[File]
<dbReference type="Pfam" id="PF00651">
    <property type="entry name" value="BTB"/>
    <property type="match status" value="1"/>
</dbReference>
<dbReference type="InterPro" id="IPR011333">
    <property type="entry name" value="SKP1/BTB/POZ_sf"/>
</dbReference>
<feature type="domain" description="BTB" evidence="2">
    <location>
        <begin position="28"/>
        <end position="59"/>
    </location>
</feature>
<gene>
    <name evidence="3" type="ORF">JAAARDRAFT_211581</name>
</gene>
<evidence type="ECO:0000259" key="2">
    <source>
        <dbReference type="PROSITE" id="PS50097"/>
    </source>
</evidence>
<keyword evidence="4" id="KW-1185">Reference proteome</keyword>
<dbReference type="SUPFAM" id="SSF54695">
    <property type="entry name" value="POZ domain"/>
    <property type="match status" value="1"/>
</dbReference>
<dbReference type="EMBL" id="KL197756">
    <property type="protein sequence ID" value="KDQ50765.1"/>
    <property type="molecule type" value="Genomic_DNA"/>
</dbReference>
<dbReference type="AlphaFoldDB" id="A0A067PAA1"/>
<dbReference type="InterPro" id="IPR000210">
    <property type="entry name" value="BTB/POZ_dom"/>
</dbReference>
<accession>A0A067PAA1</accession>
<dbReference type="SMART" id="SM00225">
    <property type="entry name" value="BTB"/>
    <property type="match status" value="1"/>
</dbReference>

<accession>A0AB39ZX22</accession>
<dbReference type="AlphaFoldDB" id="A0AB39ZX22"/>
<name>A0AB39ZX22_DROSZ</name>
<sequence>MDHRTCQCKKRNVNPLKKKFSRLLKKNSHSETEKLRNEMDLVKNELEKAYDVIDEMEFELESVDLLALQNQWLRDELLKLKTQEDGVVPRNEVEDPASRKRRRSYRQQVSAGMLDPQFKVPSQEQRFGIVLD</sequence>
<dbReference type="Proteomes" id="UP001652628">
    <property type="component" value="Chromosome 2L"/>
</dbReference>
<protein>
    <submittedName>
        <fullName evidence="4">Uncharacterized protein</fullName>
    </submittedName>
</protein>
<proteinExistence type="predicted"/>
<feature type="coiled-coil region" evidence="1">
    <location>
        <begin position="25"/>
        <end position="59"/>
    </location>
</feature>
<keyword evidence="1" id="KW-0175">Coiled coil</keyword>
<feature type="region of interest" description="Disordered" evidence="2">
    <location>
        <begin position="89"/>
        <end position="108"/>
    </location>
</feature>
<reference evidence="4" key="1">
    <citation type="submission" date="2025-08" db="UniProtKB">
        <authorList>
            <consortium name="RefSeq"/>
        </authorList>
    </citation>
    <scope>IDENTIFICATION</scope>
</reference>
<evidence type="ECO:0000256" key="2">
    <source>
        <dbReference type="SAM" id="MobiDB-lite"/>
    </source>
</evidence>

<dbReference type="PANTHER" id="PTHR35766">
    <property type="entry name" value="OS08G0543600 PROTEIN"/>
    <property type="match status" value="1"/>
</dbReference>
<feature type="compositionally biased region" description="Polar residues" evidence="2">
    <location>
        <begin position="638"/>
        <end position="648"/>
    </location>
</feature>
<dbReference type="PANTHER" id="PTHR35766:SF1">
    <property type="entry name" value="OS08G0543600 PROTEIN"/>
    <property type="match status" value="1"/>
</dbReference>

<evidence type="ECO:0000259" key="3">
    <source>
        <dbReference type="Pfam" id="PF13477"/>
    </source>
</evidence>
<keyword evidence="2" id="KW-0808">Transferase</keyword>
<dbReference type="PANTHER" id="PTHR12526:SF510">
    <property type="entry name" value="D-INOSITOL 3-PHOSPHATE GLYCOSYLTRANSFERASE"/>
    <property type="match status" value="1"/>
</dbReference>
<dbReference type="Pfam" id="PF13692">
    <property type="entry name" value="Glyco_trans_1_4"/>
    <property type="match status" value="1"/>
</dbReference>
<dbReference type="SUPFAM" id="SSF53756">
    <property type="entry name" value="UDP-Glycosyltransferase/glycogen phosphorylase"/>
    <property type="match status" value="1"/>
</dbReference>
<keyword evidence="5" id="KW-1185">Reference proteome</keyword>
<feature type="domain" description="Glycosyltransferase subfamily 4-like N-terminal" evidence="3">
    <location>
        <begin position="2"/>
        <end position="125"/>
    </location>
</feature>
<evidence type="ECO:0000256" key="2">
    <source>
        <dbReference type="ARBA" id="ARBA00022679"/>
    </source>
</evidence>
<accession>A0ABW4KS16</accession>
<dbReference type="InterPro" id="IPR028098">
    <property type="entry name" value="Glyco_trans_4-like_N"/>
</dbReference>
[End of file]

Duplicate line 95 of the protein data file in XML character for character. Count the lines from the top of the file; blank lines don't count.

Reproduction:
        <dbReference type="Pfam" id="PF13477"/>